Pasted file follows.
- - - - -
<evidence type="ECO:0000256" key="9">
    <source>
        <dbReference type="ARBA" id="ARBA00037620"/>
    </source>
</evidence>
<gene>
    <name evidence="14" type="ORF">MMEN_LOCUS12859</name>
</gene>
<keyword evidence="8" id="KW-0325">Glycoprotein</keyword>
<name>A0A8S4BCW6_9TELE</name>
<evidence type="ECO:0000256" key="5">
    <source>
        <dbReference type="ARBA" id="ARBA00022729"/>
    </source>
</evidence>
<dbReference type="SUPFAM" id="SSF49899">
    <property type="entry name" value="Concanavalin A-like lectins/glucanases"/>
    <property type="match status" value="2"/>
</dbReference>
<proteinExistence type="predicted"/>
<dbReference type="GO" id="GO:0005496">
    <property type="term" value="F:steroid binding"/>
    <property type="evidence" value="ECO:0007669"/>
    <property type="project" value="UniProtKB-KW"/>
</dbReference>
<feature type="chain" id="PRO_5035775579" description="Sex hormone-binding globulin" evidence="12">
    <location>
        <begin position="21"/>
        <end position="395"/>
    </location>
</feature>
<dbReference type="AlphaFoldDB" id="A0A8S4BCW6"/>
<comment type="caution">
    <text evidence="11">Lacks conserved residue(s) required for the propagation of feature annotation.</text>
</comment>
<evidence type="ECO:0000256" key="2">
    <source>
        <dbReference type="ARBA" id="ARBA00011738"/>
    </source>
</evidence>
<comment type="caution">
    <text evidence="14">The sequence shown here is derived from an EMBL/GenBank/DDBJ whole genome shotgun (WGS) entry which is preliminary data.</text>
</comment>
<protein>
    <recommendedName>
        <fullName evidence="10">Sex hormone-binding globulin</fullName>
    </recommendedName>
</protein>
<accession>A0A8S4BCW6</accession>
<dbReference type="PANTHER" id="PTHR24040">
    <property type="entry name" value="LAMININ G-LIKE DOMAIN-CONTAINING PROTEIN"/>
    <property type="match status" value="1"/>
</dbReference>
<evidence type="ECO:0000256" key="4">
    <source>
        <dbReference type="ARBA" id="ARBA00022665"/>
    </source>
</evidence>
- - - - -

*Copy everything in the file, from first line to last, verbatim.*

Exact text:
<evidence type="ECO:0000256" key="9">
    <source>
        <dbReference type="ARBA" id="ARBA00037620"/>
    </source>
</evidence>
<gene>
    <name evidence="14" type="ORF">MMEN_LOCUS12859</name>
</gene>
<keyword evidence="8" id="KW-0325">Glycoprotein</keyword>
<name>A0A8S4BCW6_9TELE</name>
<evidence type="ECO:0000256" key="5">
    <source>
        <dbReference type="ARBA" id="ARBA00022729"/>
    </source>
</evidence>
<dbReference type="SUPFAM" id="SSF49899">
    <property type="entry name" value="Concanavalin A-like lectins/glucanases"/>
    <property type="match status" value="2"/>
</dbReference>
<proteinExistence type="predicted"/>
<dbReference type="GO" id="GO:0005496">
    <property type="term" value="F:steroid binding"/>
    <property type="evidence" value="ECO:0007669"/>
    <property type="project" value="UniProtKB-KW"/>
</dbReference>
<feature type="chain" id="PRO_5035775579" description="Sex hormone-binding globulin" evidence="12">
    <location>
        <begin position="21"/>
        <end position="395"/>
    </location>
</feature>
<dbReference type="AlphaFoldDB" id="A0A8S4BCW6"/>
<comment type="caution">
    <text evidence="11">Lacks conserved residue(s) required for the propagation of feature annotation.</text>
</comment>
<evidence type="ECO:0000256" key="2">
    <source>
        <dbReference type="ARBA" id="ARBA00011738"/>
    </source>
</evidence>
<comment type="caution">
    <text evidence="14">The sequence shown here is derived from an EMBL/GenBank/DDBJ whole genome shotgun (WGS) entry which is preliminary data.</text>
</comment>
<protein>
    <recommendedName>
        <fullName evidence="10">Sex hormone-binding globulin</fullName>
    </recommendedName>
</protein>
<accession>A0A8S4BCW6</accession>
<dbReference type="PANTHER" id="PTHR24040">
    <property type="entry name" value="LAMININ G-LIKE DOMAIN-CONTAINING PROTEIN"/>
    <property type="match status" value="1"/>
</dbReference>
<evidence type="ECO:0000256" key="4">
    <source>
        <dbReference type="ARBA" id="ARBA00022665"/>
    </source>
</evidence>